STONED GRUNTS - by David Pilling
‘To Edward I the longbow owes its original rise to favour.’ - Charles Oman, The Art of War in the Middle Ages
The popular image of longbows at Falkirk rests on a single line from an account of the battle given by Walter of Hemingburgh: “But our foot-soldiers shot at them with arrows, and then, securing a quantity of round stones, of which there was abundance near, stoned them.”
And that’s it. None of the other chronicle accounts put any emphasis on archers, while some don’t mention missile troops at all. The chronicles of Lanercost and Rishanger claim the battle was won by Edward’s cavalry, who outflanked the schiltrons. It’s difficult to see how this achieved very much, since Wallace’s spearmen were arranged in rings and you can’t ‘outflank’ a circle. The cavalry certainly charged, as the loss of over a hundred horses listed on an expenses roll afterwards shows. These were merely the horses lost by the paid cavalry; the unpaid probably amounted to two or three times that number. Casualties among the riders, however, were very light. Only two English knights were killed, one of them the Master of the Templars, and a handful of squires. Hemingburgh says that the cavalry wiped out Wallace’s archers, but were unable to break the massed spears. This job was done by the bowmen, who opened enough gaps for the cavalry to charge in again and sweep Wallace’s men from the field.
A glance at the wage lists for Edward’s army suggests the battle was realy won, not by archers or mounted knights, but the P.B.I. (Poor Bloody Infantry). Edward’s army was huge, and the total number of English and Welsh footsoldiers during the period up to 20 July, two days before the battle, was 25, 781. For the next period, covering the battle, this number is reduced to 22, 497, a drop of 3284. Granted, the army was suffering from lack of supplies, and some of these men may have deserted. Yet such a dramatic cut in numbers cannot have been due to desertion alone, and the likelihood is that most of the missing men were casualties, killed or wounded on the day of battle. The Welsh contingent of Edward’s army numbered 10,584, and from 21 July six contingents of Welsh suffered a total loss of 195 men. Thus, even though the Welsh made up almost half of Edward’s infantry, the majority of the casualties were suffered by his English troops.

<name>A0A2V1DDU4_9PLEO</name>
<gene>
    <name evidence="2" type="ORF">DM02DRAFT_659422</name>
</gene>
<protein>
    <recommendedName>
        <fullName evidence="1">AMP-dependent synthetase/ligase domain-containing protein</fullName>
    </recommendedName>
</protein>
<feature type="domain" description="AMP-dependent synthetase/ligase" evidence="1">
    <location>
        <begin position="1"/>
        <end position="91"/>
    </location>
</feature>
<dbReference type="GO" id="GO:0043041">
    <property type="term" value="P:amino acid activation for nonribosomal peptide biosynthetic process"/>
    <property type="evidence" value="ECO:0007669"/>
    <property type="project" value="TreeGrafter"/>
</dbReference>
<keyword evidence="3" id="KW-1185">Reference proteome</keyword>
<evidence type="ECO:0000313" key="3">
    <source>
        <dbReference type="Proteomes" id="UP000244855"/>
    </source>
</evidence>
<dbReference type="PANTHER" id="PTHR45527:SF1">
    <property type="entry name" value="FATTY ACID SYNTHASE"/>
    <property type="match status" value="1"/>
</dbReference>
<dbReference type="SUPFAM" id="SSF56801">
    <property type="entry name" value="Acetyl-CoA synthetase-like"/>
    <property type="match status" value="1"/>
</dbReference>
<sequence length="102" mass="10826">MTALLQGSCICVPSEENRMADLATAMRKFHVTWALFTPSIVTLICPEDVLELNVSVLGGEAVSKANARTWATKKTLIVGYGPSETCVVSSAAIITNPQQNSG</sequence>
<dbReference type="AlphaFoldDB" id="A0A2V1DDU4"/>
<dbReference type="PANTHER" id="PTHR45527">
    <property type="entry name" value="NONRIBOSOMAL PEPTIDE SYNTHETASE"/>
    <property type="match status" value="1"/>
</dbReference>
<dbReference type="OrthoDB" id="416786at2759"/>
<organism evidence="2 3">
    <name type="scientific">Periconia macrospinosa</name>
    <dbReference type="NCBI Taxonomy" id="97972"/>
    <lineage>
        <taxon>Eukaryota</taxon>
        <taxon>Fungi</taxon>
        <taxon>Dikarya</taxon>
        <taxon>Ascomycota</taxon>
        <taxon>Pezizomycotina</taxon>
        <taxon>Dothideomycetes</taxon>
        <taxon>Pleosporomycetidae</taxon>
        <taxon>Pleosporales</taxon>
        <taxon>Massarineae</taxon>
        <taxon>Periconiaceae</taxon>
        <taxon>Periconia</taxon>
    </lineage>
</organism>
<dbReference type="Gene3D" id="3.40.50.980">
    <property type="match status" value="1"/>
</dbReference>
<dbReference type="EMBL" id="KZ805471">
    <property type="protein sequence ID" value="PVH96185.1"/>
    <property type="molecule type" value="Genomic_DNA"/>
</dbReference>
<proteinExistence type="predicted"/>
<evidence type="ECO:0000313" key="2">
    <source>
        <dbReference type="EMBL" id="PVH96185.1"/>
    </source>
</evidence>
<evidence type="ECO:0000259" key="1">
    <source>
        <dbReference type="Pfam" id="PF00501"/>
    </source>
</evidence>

Who were these faceless grunts? Most are recorded only as numbers on a payroll, with few names given. The chroniclers generally ignored them, though the Chronicle of Bartholomew Cotton does at least give one account of how footsoldiers were raised in this era. According to Cotton, a commission of array was set up in the southern counties for service in Gascony in 1295. Hugh Cressingham and William Mortimer came into Norfolk and summoned from the local towns and villages a large number of potential recruits at Newmarket. The men were inspected there, and those not up to standard sent home. Those who remained were issued with white tunics, sword and knives, all provided for at the expense of local communities. Shortly afterwards the muster was abandoned, and the tunics - called ‘blaunchecotes’ - stolen and sold off by local profiteers. The blaunchecotes were worth 3 shillings each, suggesting they were padded jackets or aketons rather than simple tunics dyed white.